All is not lost. Electricity to power the electrolysis of water into hydrogen can be harvested from solar panels on a car’s body, so this energy can be had for free. The downside is generating enough solar power and the cost involved in building a car with this power solution is too prohibitive.
Powering a car with thin air sounds more like hot air, but Jaguar Land Rover parent company Tata is working on just such a means of propulsion. Using compressed air stored in an onboard tank, it turns a motor as the air expands when released into the atmosphere. However, the energy required to compress the air in the first place makes this an inefficient power source.
A more likely use for compressed air is that proposed by Citroën with its Cactus Airflow 2L in 2014. It used a normal petrol engine but with assistance from two air cylinders that are charged up using regenerative energy. This is then released so the car runs on pure air power or in a petrol-air hybrid mode.
Don’t laugh: steam was a serious rival to the internal combustion engine in the early days of the car. One even set a World Land Speed record of 127.66mph (205kph) in 1906. However, steam cars lost out because they took too long to fire up compared to petrol rivals and they were more expensive.
That could be about to change as the steam engine has been developing quietly in the intervening century to become very efficient, quiet and low emissions. Using a closed loop system means modern steam engines don’t need large amounts of water to work. They can also run on almost any source to heat the water quickly, so can use environmentally friendly fuels. Steam engines also deliver near instant torque just like an electric motor and don’t require gears, so they are easy to drive.
This is one alternative energy source that is already widely used by car makers and is more often referred to as regenerative braking. The idea is simple: as the car slows, that energy is recouped to charge up a battery rather than being lost as heat and noise through braking.
As with all forms of energy transfer, turning kinetic energy into stored energy is never 100 percent efficient, so you cannot run a car solely by storing power and then releasing it when needed. Also, to achieve reasonable distances, you need a large battery to store the electricity and this weighs a lot. The upside to this is the heavier a car is, the more kinetic energy it has to convert to stored energy through regenerative braking.
The idea of a car that never needs recharging or filling with fuel is moving closer to reality with solar power. This fuel source has been tried many times, but it’s been difficult extracting enough energy from roof-mounted solar panels to run a car for a reasonable distance in variable weather conditions. Dutch firm Lightyear claims to have addressed these problems with its One that’s due on sale in 2020.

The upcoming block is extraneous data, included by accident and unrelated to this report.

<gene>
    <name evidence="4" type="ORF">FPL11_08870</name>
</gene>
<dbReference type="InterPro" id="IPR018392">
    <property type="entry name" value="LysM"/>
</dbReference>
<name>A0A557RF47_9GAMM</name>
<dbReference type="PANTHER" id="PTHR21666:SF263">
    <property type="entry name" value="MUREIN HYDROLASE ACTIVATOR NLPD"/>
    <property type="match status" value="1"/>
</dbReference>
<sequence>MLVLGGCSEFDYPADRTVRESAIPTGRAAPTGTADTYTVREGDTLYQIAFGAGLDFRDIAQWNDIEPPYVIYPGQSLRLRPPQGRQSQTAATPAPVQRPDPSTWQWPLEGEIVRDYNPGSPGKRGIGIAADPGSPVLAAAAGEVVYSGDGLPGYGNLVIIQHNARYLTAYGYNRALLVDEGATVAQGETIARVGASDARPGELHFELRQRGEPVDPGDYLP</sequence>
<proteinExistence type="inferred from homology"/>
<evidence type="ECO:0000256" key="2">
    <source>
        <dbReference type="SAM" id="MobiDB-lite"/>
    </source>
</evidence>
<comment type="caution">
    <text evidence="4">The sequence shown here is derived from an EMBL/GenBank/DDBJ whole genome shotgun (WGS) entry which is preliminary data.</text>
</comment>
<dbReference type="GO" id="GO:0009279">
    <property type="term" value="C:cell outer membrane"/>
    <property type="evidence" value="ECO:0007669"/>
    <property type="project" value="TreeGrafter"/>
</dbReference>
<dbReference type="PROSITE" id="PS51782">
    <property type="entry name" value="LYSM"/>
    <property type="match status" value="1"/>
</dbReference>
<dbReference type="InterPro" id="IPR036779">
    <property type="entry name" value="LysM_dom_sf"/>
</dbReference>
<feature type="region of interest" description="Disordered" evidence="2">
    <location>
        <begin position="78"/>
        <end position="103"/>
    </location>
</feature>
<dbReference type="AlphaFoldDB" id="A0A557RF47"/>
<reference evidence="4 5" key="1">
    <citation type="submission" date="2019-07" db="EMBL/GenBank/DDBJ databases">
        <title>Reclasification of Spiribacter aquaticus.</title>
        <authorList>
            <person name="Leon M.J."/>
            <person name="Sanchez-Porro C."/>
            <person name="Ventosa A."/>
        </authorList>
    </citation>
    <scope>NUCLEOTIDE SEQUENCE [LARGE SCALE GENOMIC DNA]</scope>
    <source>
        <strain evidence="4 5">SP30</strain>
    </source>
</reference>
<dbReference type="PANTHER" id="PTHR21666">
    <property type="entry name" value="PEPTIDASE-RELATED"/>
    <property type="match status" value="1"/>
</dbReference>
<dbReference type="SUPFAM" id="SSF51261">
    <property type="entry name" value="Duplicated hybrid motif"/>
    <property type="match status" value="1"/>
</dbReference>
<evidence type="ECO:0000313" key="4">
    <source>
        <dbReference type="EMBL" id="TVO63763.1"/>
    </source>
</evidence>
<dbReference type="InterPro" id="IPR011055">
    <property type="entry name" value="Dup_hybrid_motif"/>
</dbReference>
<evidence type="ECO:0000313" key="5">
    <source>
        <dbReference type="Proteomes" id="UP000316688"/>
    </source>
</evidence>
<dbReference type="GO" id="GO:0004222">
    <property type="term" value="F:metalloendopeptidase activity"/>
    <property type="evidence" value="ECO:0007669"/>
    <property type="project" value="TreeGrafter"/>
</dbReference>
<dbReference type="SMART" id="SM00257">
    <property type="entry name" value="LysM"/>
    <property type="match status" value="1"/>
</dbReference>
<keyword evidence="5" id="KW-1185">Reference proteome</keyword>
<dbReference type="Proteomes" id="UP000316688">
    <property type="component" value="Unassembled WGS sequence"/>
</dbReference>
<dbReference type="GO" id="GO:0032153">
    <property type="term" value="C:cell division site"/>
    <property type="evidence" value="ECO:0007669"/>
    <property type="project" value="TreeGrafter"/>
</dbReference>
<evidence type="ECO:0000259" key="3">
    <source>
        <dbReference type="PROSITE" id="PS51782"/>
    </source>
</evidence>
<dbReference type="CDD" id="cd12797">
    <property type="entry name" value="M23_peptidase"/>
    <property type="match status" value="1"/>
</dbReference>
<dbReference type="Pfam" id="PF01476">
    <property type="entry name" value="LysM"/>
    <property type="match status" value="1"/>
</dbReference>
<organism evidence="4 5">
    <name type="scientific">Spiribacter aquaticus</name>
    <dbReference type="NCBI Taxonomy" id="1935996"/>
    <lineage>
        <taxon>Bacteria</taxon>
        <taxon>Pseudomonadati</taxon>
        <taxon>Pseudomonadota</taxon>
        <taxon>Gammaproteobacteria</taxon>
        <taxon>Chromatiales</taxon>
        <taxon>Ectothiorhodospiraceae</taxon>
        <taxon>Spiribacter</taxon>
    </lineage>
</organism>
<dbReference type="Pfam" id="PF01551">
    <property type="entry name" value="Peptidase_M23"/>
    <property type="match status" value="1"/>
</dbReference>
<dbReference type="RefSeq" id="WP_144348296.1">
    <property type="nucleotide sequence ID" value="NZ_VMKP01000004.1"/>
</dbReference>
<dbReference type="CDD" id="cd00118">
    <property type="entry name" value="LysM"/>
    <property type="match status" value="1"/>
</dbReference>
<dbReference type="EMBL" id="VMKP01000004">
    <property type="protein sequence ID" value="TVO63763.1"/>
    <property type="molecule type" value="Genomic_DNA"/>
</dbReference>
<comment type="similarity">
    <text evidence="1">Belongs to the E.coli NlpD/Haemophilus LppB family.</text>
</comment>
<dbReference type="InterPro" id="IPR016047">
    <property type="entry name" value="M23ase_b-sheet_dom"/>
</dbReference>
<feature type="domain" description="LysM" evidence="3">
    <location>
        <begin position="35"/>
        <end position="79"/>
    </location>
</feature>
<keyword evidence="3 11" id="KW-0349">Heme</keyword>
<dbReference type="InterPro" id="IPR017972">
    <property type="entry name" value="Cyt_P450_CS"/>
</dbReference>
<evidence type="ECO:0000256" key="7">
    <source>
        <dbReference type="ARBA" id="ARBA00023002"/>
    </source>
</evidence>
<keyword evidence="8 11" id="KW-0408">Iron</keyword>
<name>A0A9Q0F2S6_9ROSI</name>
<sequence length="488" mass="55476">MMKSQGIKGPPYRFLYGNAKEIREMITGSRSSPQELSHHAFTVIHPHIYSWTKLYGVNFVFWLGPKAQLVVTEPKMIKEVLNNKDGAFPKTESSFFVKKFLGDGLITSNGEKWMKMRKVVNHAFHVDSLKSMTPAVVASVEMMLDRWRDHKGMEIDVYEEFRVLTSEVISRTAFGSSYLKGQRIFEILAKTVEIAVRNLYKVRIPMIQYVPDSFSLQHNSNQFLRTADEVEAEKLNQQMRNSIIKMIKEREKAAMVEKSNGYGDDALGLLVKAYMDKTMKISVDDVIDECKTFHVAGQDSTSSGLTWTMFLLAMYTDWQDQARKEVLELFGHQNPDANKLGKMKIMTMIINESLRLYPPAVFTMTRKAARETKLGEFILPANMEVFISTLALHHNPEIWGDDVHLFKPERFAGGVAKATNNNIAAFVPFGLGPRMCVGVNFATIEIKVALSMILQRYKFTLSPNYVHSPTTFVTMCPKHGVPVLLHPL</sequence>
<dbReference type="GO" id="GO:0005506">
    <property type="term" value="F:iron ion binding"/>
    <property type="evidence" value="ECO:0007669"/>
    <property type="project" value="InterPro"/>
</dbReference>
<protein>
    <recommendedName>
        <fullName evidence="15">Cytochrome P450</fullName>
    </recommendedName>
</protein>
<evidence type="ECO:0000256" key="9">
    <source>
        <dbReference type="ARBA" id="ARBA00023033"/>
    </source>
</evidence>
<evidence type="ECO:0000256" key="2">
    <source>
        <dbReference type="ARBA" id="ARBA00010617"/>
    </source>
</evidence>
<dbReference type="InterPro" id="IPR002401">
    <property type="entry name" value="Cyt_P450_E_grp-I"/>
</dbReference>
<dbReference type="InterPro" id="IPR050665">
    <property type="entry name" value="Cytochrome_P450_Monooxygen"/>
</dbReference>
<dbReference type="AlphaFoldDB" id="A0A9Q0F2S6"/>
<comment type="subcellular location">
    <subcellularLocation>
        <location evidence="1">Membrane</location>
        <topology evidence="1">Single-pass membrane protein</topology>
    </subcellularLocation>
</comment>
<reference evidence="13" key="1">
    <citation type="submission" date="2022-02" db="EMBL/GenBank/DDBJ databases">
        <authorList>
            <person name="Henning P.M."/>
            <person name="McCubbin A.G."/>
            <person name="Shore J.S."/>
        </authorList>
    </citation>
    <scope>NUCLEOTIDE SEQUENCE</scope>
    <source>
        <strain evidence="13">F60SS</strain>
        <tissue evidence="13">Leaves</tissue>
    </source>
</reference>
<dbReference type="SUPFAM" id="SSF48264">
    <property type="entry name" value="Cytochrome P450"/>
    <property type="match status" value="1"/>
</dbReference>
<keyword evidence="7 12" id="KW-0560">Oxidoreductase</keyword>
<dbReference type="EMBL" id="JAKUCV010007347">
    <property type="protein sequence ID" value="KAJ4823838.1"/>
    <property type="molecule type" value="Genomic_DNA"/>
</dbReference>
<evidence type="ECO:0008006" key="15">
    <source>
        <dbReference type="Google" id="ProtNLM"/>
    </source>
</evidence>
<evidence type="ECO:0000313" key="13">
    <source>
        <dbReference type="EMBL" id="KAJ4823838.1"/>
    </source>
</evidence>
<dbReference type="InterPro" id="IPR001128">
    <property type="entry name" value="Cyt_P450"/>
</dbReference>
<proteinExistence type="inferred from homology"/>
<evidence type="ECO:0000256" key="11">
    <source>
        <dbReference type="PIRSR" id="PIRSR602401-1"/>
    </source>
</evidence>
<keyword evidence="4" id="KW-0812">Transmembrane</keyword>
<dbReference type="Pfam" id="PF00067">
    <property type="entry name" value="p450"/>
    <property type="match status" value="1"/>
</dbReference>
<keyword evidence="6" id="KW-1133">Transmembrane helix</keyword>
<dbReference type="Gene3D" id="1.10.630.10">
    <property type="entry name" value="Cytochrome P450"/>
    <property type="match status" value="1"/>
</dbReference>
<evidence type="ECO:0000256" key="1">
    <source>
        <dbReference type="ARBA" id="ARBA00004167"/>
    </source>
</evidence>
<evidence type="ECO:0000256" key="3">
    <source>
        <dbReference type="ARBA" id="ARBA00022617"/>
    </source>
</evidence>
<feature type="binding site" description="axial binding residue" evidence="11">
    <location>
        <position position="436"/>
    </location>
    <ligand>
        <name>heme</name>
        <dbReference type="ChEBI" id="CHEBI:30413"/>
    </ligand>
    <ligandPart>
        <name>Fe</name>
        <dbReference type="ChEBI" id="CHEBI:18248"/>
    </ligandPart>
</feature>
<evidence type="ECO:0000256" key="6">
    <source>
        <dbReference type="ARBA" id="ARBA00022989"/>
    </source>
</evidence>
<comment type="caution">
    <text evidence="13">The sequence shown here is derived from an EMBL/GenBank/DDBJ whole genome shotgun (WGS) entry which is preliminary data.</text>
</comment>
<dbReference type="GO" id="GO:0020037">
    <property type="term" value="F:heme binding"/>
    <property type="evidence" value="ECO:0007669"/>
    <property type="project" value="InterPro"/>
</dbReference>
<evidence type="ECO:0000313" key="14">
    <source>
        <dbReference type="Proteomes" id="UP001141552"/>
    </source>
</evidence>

It’s been designed with a lightweight structure and optimised aerodynamics to give it a range of up to 500 miles. It still has a battery to store energy for night driving and can be charged from a socket in case of emergencies. However, the company claims you could go for months without having to plug the car into a charging socket.
Nitrogen is the most common gas in our atmosphere, making up around 78 percent of the air we breathe. Using it to power cars makes sense as it produces very few harmful emissions when used as a fuel. Stored as liquid nitrogen, it works in a similar way to compressed air engines.
When the nitrogen is released from a pressurised container, it expands as it goes from a liquid to a gas and this rapid change can be used to power a turbine. The turbine spins a generator to make electricity and that’s used to propel the car. The downsides are that liquid nitrogen is a very dangerous fluid, and there’s no refuelling infrastructure.
Ammonia has been used to power internal combustion engines as far back as 1943. It hasn’t made more of an impact since because it has a low energy density, so you need to burn twice as much as petrol to get the same energy from it. This means ammonia’s fuel economy is around half that of petrol’s.
However, ammonia can be produced cheaply and in large quantities, and it can be used as a fuel for piston engines or in fuel cells to create electricity. There’s no carbon in ammonia, so it produces zero carbon dioxide emissions. What holds it back as a fuel currently are concerns over its safety when stored at filling stations and onboard a car.
Wood gas, also known as town gas, has been around since the 1870s and reached it greatest popularity during the Second World War when fuel rationing made petrol scarce. It’s generated through gasification of wood or charcoal that then powers an internal combustion engine.
Most wood gas cars have worked with a large onboard gasification system, but more recent efforts have focused on larger scale production to provide cars with the diesel-like fuel at normal filling stations. Another use is to power generators to make electricity to charge EV batteries, which offers a carbon neutral method of battery charging as wood gas is produced from sustainable fuel.
‘I’m just nipping out for a pint’ could take on a whole new meaning if alcohol takes off as a fuel for cars. It’s been used in many applications before, notably in drag racing where methanol is used. The appeal is the high octane rating of methanol and other alcohol fuels such as butanol and ethanol, and they can be used with internal combustion engines.
Methanol has a lower energy density than petrol, so more of it needs to be used to get the same power from an engine. However, it’s more fuel efficient to offset this and it’s easy to produce from natural gas. There’s also evidence producing alcohol fuel uses more greenhouse gases than it emits when burned in an engine because it can be made from sustainable crops.